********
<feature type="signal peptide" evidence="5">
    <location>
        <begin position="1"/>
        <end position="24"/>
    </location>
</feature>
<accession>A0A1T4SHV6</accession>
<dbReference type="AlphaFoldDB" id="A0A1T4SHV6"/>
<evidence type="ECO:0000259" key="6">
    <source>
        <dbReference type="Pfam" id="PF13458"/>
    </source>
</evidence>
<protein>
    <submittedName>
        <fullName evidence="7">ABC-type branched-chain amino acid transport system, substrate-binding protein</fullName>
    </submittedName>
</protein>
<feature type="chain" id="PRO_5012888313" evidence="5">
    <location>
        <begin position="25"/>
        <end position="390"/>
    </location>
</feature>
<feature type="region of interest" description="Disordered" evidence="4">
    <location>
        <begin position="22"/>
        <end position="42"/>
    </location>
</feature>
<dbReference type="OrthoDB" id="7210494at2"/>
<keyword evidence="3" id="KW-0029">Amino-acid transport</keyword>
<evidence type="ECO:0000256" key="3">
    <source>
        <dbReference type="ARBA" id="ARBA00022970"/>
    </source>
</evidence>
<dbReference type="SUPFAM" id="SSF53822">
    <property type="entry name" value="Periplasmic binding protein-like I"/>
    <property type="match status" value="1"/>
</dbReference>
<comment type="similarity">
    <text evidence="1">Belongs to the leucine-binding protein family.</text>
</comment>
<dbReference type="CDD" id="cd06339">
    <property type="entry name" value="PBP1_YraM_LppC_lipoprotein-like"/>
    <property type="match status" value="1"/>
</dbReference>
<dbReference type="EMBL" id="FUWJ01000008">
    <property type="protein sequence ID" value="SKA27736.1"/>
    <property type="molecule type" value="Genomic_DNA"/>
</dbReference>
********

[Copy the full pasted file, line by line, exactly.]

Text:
<feature type="signal peptide" evidence="5">
    <location>
        <begin position="1"/>
        <end position="24"/>
    </location>
</feature>
<accession>A0A1T4SHV6</accession>
<dbReference type="AlphaFoldDB" id="A0A1T4SHV6"/>
<evidence type="ECO:0000259" key="6">
    <source>
        <dbReference type="Pfam" id="PF13458"/>
    </source>
</evidence>
<protein>
    <submittedName>
        <fullName evidence="7">ABC-type branched-chain amino acid transport system, substrate-binding protein</fullName>
    </submittedName>
</protein>
<feature type="chain" id="PRO_5012888313" evidence="5">
    <location>
        <begin position="25"/>
        <end position="390"/>
    </location>
</feature>
<feature type="region of interest" description="Disordered" evidence="4">
    <location>
        <begin position="22"/>
        <end position="42"/>
    </location>
</feature>
<dbReference type="OrthoDB" id="7210494at2"/>
<keyword evidence="3" id="KW-0029">Amino-acid transport</keyword>
<evidence type="ECO:0000256" key="3">
    <source>
        <dbReference type="ARBA" id="ARBA00022970"/>
    </source>
</evidence>
<dbReference type="SUPFAM" id="SSF53822">
    <property type="entry name" value="Periplasmic binding protein-like I"/>
    <property type="match status" value="1"/>
</dbReference>
<comment type="similarity">
    <text evidence="1">Belongs to the leucine-binding protein family.</text>
</comment>
<dbReference type="CDD" id="cd06339">
    <property type="entry name" value="PBP1_YraM_LppC_lipoprotein-like"/>
    <property type="match status" value="1"/>
</dbReference>
<dbReference type="EMBL" id="FUWJ01000008">
    <property type="protein sequence ID" value="SKA27736.1"/>
    <property type="molecule type" value="Genomic_DNA"/>
</dbReference>